AstraZeneca finds small clot risk after 1st shot of COVID-19 vaccine


A study conducted by AstraZeneca regarding its COVID-19 vaccine found a small risk of blood clots following the first dose of the shot, but none after the second jab. The research, published Wednesday in The Lancet, comes following concerns about the shot’s safety and potential side effects. 

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The shot’s rollout worldwide has been marred by pauses and advisories regarding the potential risk of blood clots in recipients, prompting some countries to recommend using it only in certain populations. The two-dose jab has not yet been approved for use in the U.S. 

AstraZeneca said Wednesday in a news release that rates of thrombosis with thrombocytopenia (TTS) following the first dose of Vaxzevria were about 8.1 per million vaccines, while the rates following a second dose were 2.3 per million, “comparable to the background rate observed in an unvaccinated population.”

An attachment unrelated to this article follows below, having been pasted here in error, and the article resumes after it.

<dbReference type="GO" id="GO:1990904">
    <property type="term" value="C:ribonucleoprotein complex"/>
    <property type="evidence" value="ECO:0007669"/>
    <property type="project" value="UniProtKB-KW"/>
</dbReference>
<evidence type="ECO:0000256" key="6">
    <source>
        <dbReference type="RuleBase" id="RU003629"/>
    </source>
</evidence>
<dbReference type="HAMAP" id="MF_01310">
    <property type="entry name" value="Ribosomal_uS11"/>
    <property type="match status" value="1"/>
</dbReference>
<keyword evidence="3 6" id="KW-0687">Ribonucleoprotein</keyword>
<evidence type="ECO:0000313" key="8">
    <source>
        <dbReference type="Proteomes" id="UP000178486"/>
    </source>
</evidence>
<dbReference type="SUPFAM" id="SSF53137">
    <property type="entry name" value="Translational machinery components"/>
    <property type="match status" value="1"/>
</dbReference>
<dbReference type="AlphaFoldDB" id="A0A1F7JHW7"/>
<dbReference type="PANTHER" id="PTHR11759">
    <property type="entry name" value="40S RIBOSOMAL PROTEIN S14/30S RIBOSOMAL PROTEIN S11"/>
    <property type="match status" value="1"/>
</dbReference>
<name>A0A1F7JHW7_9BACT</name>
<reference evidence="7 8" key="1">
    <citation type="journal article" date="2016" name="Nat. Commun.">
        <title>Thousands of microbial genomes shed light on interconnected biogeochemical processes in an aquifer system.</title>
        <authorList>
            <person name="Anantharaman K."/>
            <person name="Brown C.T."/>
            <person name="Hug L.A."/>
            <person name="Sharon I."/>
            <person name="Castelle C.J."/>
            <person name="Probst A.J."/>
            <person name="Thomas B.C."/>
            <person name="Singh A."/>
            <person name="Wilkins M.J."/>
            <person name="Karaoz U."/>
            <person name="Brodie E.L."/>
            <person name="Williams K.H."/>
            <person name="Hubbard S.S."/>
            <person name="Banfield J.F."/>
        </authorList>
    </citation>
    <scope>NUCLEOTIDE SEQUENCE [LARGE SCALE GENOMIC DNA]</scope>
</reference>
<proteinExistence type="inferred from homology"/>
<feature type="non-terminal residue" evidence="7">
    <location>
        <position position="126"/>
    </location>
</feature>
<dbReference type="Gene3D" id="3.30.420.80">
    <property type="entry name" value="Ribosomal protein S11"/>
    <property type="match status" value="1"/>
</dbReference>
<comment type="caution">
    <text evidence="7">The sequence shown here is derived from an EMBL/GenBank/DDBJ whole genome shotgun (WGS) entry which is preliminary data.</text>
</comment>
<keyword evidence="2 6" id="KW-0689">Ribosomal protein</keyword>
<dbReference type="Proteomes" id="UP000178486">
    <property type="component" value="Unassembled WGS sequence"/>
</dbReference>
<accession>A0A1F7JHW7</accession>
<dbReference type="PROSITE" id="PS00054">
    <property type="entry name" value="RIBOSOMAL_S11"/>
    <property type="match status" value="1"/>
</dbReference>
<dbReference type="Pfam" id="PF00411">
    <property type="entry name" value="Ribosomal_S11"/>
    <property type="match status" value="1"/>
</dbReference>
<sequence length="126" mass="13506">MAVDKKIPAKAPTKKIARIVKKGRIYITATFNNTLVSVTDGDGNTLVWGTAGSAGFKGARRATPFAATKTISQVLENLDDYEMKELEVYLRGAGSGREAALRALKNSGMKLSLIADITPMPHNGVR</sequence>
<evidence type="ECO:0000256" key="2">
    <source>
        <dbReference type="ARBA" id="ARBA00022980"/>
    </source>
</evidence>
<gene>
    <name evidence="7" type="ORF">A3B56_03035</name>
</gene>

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The study pulled from AstraZeneca’s global safety database, which records reported adverse events worldwide. The data included information reported through April 30. 

“Vaxzevria is effective against all severities of COVID-19 and it plays a critical role in combatting the pandemic,” Sir Mene Pangalos, executive vice president of BioPharmaceuticals R&D, said in a statement. “Unless TTS was identified after the first dose, these results support the administration of the two-dose schedule of Vaxzevria, as indicated, to help provide protection against COVID-19 including against rising variants of concern.” 

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Recent data published in the New England Journal of Medicine this month found two doses of AstraZeneca’s COVID-19 vaccine were 67% effective against the delta variant, and 74.5% effective against the Alpha variant, the two most dominate strains currently circulating. 

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